Guidelines for work integrated learning and practicals

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Following the COVID-19 emergency, UJ amended its 2020 Academic Calendar by scheduling the second term from 20 April to 26 June on the basis of fully online teaching and learning. Academics have responded to the challenge of migrating to online teaching in innovative ways. However, as a comprehensive university, UJ offers a wide variety of programmes that include credits for what is broadly known as ‘practicals’. The term ‘practical’ covers many different forms of on-campus activity (e.g. in laboratories or studios) as well as off-campus activity (as in experiential learning in the workplace). Work Integrated Learning (WIL) alone takes two forms within the UJ:

(a) In-Service Learning in programmes across five faculties;

(b) Experiential Learning in programmes across four faculties.

Three faculties – CBE, FEBE and the Humanities – have programmes across both (a) and (b). The need to make provision for this wide variety of ‘practical work’ means that academics are now doing more than conventional online teaching: they are engaged in what can more accurately be called ’emergency remote learning’.

Overall, programmes that include ‘practical work’ fall into three broad conceptual categories.

1. Practical work that is a requirement for professional registration (also referred to as Clinical Practice in the Health Sciences);

2. Practical work that is not a professional requirement but is an essential, credit-bearing element of the qualification;

3. Practical work that is as an essential part of theory in the qualification.

The national ‘lockdown’ will have significant ramifications for the scope of options available to academics in their planning for the implementation of ‘practical work’ and is the fluid context against which academics will need to plan. Ideally, planning would extend into the re-opening phase associated with lower levels of ‘lockdown’. Our plans should have sufficient flexibility – perhaps even contingency alternatives – to account for shifts in national levels both upwards and downwards.


The purpose is to offer some ideas and information to those who have responsibility for developing a plan for implementing ‘practical work’. In so doing, this document identifies possible principles and strategies that academics might wish to consider. It is not intended to offer ready-made solutions. The University acknowledges that it is the academic who is most keenly aware of the challenges associated with the practical work needed for his/ her discipline, and who will be best placed to balance disciplinary and rule requirements with students’ needs and circumstances.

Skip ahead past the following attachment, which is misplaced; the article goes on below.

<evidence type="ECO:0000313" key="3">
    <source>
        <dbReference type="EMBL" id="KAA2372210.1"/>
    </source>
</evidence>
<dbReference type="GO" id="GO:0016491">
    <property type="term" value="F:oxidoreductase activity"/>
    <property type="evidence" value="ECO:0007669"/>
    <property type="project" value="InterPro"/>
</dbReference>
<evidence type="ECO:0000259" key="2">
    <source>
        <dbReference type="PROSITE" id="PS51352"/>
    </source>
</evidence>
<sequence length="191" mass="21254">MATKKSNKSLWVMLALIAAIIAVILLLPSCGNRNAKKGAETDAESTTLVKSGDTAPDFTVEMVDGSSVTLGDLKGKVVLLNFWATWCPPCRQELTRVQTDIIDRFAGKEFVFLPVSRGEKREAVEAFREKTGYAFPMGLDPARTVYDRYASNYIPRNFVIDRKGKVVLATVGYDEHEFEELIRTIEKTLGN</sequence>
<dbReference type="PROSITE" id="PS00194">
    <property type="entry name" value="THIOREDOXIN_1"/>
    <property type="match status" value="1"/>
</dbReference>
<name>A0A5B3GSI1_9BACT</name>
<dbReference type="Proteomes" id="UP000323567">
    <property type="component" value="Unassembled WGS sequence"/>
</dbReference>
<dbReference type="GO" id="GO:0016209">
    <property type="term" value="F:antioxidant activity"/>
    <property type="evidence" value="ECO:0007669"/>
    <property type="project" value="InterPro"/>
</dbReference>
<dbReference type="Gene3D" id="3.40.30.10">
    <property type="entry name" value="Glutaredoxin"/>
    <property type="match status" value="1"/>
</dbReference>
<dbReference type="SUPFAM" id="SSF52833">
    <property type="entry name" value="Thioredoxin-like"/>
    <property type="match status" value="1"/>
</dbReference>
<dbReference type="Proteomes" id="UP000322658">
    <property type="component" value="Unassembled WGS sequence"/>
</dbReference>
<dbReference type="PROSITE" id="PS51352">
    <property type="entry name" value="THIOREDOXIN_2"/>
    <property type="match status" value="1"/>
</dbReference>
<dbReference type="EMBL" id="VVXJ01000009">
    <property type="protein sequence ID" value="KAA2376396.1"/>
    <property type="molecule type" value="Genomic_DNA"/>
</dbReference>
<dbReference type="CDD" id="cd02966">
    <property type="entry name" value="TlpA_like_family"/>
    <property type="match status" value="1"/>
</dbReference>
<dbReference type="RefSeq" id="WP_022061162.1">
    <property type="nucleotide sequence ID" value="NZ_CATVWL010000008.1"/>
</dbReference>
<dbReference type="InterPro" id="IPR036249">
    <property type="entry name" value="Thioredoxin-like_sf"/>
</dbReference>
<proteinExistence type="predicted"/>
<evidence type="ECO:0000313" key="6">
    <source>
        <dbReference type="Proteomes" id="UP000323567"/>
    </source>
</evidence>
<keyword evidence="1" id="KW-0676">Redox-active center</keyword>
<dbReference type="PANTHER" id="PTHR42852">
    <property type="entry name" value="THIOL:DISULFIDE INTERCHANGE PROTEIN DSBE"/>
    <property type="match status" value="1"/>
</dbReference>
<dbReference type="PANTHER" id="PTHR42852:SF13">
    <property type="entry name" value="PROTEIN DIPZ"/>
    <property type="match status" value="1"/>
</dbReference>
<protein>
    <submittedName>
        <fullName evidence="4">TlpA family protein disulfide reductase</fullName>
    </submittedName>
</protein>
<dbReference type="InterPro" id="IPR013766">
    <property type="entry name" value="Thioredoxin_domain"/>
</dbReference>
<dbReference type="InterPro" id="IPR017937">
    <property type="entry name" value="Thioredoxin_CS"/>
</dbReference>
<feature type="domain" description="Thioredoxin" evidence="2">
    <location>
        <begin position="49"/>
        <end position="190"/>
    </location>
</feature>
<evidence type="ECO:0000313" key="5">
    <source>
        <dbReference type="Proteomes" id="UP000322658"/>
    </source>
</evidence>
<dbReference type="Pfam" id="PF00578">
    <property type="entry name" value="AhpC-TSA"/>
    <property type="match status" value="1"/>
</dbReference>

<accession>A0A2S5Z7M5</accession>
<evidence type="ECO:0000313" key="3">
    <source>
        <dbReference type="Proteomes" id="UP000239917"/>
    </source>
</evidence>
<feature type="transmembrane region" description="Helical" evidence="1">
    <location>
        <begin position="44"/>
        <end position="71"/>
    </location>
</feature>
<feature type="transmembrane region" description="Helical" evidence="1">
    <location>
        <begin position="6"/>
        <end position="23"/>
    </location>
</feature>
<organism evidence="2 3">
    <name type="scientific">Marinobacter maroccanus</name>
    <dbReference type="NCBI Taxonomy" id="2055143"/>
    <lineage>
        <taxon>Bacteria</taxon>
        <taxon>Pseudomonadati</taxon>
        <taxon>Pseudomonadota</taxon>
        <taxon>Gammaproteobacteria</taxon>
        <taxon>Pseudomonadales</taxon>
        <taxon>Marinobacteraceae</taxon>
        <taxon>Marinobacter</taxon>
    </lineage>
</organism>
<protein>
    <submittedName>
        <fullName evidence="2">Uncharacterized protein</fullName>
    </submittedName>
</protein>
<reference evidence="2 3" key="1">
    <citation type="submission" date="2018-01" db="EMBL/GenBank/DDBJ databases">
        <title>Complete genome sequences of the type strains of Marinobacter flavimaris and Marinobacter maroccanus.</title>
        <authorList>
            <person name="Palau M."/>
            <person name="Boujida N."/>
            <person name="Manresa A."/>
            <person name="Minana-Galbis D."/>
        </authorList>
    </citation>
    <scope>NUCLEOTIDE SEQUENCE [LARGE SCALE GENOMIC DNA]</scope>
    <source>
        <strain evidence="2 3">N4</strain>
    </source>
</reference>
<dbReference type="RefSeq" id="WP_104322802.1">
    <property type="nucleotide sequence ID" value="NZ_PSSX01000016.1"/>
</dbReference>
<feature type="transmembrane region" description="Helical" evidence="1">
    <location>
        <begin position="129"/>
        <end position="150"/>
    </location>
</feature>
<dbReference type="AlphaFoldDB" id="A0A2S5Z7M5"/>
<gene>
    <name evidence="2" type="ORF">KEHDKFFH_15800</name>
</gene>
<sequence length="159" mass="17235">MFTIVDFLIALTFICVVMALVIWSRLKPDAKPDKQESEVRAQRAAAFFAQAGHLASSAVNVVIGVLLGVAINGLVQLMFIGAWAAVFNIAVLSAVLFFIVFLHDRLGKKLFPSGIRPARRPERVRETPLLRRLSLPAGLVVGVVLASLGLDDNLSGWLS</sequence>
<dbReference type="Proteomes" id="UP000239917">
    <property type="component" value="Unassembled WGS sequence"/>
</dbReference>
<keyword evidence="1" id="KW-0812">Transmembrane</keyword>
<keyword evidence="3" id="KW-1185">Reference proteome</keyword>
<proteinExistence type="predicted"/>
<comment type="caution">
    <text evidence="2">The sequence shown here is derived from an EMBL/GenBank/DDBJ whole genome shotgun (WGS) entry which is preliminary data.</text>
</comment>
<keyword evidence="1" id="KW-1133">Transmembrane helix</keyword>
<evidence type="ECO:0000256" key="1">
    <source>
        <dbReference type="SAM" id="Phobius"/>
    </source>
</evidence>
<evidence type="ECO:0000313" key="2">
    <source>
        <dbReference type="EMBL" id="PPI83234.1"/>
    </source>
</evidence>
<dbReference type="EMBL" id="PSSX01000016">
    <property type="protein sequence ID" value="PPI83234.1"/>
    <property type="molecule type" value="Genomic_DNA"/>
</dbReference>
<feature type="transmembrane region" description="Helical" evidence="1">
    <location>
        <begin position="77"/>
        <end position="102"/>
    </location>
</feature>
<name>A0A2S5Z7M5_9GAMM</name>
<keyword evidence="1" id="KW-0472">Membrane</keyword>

This document is best viewed in relation to broader institutional developments and other relevant documents. Most notably, the documents listed under Appendix A. It is also important that planning is fully cognisant of UJ’s communications with and support for academic and support staff, tutors and students in the current context. Relevant documents in this regard are listed under Appendix B.


Differences across three broad categories of ‘practical work’ arrangements

The nature and scope of ‘practical work’ differs across the three categories identified above. These differences imply varying degrees of opportunity for amended arrangements, as follows.

a) Practical work that is a requirement for professional registration

In such cases, in addition to institutional policy, rulings and guidance from relevant professional bodies are paramount. Examples under Appendix C confirm what is to be expected: there can be no relaxation or compromise in the requirement for workplace internships of a specified duration. However, neither the DHET nor the Allied Health Professions Council of South Africa (AHPCSA) and the South African Nursing Council (SANC) prescribe when the internship should take place in the academic year. This makes the decision of how to manage its integration into an adjusted curriculum and year plan slightly easier to manage. Implicitly (and appropriately) institutions are left to make such decisions, as long as they meet the minimum specified requirements (e.g. teaching practice, or clinical practice) for the relevant profession.

b) Practical work that is not a professional requirement but is an essential, credit-bearing element of the qualification

In most cases within this category, the purpose of ‘practical work’ is to help develop and enhance theoretical understandings (as opposed to developing and assuring competence in professional practice).

Nonetheless, as under a) above, credit-bearing WIL modules are based on non-negotiable notional hours. At the same time, this category of ‘practical work’ may afford the University more flexibility in making arrangements that will allow students to complete the necessary experience, for example, later in the year. But scope for such flexibility varies across faculties and schools.